It didn't take Ken Whisenhunt long to be asked just what his plans are as the Tennessee Titans new head coach at Tuesday's press conference.
GM Ruston Webster (left) and Titans CEO Tommy Smith (right) introduce Ken Whisenhunt as the team's new head coach Tuesday.
Whisenhunt, who will call his own plays as head coach of the Titans, is eager to put his stamp on the entire team, and in his area of expertise – the offense.
“Hopefully, our offense will look a little bit like it looked this past year in San Diego,” Whisenhunt said. “We were pretty good. I think we are going to be versatile offensively. We will have a number of different personnel packages. I think we will have some up-tempo components with it. A lot of it is going to be dependent upon our personnel and what they can handle. We are going to push them; that is where you have success when you do that.”
Specifically, Whisenhunt, who said he liked the feel of the Titans organization and the fact that he and Ruston Webster hit it off quickly in their interview on Friday, was asked how current Titans quarterback Jake Locker fits into his plans. While he carefully dodged the issue, Whisenhunt did sound as if Locker will get every chance to be the Titans' starter in 2014.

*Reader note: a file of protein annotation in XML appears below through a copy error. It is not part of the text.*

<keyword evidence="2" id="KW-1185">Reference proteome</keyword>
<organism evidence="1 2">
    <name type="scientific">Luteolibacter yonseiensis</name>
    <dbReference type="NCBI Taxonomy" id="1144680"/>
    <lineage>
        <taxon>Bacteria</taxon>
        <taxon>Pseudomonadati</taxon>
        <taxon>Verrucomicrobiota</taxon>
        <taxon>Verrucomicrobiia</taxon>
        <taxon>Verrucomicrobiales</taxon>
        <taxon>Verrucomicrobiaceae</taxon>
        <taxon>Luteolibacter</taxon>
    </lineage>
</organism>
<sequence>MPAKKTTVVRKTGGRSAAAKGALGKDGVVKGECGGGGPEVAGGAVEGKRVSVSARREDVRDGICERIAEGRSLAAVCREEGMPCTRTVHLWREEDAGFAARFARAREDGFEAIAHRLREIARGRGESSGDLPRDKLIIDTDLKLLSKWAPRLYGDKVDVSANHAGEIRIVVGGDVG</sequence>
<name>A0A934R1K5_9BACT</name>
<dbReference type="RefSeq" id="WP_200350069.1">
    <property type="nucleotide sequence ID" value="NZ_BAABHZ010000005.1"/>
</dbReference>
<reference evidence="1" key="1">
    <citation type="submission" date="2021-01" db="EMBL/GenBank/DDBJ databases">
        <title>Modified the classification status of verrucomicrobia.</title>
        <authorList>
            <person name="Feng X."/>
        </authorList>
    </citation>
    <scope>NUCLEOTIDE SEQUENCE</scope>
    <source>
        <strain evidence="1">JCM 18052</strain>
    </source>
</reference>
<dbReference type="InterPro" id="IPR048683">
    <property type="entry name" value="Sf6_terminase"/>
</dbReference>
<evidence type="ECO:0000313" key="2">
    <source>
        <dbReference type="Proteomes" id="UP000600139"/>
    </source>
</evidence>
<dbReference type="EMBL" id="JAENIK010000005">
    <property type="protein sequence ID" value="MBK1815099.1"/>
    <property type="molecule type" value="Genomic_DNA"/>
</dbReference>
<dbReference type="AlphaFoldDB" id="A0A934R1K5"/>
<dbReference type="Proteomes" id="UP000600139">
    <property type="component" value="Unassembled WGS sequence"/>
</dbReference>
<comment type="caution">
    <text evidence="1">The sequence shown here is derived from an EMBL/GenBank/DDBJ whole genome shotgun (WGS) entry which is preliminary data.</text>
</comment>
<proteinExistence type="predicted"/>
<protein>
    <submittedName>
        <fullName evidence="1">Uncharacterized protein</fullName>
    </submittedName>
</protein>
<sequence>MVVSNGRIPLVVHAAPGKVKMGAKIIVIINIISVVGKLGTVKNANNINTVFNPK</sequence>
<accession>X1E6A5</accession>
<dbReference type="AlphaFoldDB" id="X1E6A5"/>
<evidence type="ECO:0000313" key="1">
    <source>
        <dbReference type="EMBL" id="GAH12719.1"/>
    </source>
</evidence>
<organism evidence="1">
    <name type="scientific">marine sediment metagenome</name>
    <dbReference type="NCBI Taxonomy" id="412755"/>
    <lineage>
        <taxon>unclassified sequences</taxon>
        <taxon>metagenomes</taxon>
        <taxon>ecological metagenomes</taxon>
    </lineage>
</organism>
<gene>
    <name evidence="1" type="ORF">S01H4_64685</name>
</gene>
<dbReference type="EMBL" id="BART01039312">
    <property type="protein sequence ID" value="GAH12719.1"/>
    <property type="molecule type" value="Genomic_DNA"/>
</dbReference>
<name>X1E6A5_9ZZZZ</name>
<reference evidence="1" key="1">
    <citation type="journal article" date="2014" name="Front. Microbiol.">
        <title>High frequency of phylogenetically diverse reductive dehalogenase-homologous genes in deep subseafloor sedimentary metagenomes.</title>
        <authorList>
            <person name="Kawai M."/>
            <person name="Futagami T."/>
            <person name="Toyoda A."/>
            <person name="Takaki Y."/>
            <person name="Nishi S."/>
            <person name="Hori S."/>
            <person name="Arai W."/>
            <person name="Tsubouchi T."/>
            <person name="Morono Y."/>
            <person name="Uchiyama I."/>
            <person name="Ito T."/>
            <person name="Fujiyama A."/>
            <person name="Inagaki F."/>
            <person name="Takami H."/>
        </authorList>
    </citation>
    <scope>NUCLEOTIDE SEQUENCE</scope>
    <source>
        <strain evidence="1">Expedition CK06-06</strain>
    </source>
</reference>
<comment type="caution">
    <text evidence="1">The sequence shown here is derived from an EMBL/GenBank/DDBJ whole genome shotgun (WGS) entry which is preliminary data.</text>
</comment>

“I just got finished with our (Chargers) season two days ago. It has been kind of a whirlwind. You know there is a lot of time that goes into that, especially when you get into the playoffs. I really haven’t had a chance to study that,” Whisenhunt said. “That is going to be a big thing over the next weeks and months, as far as evaluating our players and how they fit in. The one thing I will say is that I liked Jake coming out. One of the things I think we have done a good job of in the places that I have been is putting them in positions to be successful and that is what our goal is to be here.”
For his part, Locker told TitanInsider that he is excited for the chance to work with an offensive guru like Whisenhunt, who has managed to revive the sagging careers of veterans like Philip Rivers and Kurt Warner, and also was instrumental in developing Ben Roethlisberger for the Pittsburgh Steelers.
“(I'm) excited about the hire and looking forward to working with Coach Whisenhunt. He has always had very successful offenses and I look forward to learning from him,” Locker said.
Locker isn't the only one excited about the hiring of Whisenhunt, who turned down an offer from the Detroit Lions to come back to Tennessee where he once served as an assistant coach at Vanderbilt for two seasons.
“This place is special to me and that has a pull,” Whisenhunt said. “From my experience and playing here as an opponent coming in here, the fan base is great, they are loud, you like that environment, so when you think about wanting to coach in a place where you have that, that is our goal for our fans to be supportive of us. That means we have to do a good job of giving them a product to be proud of. The fact that I felt so good about Ruston and Mr. (Tommy) Smith and I had many good conversations and I felt really good about him when I met him, I think that was a big piece of it.”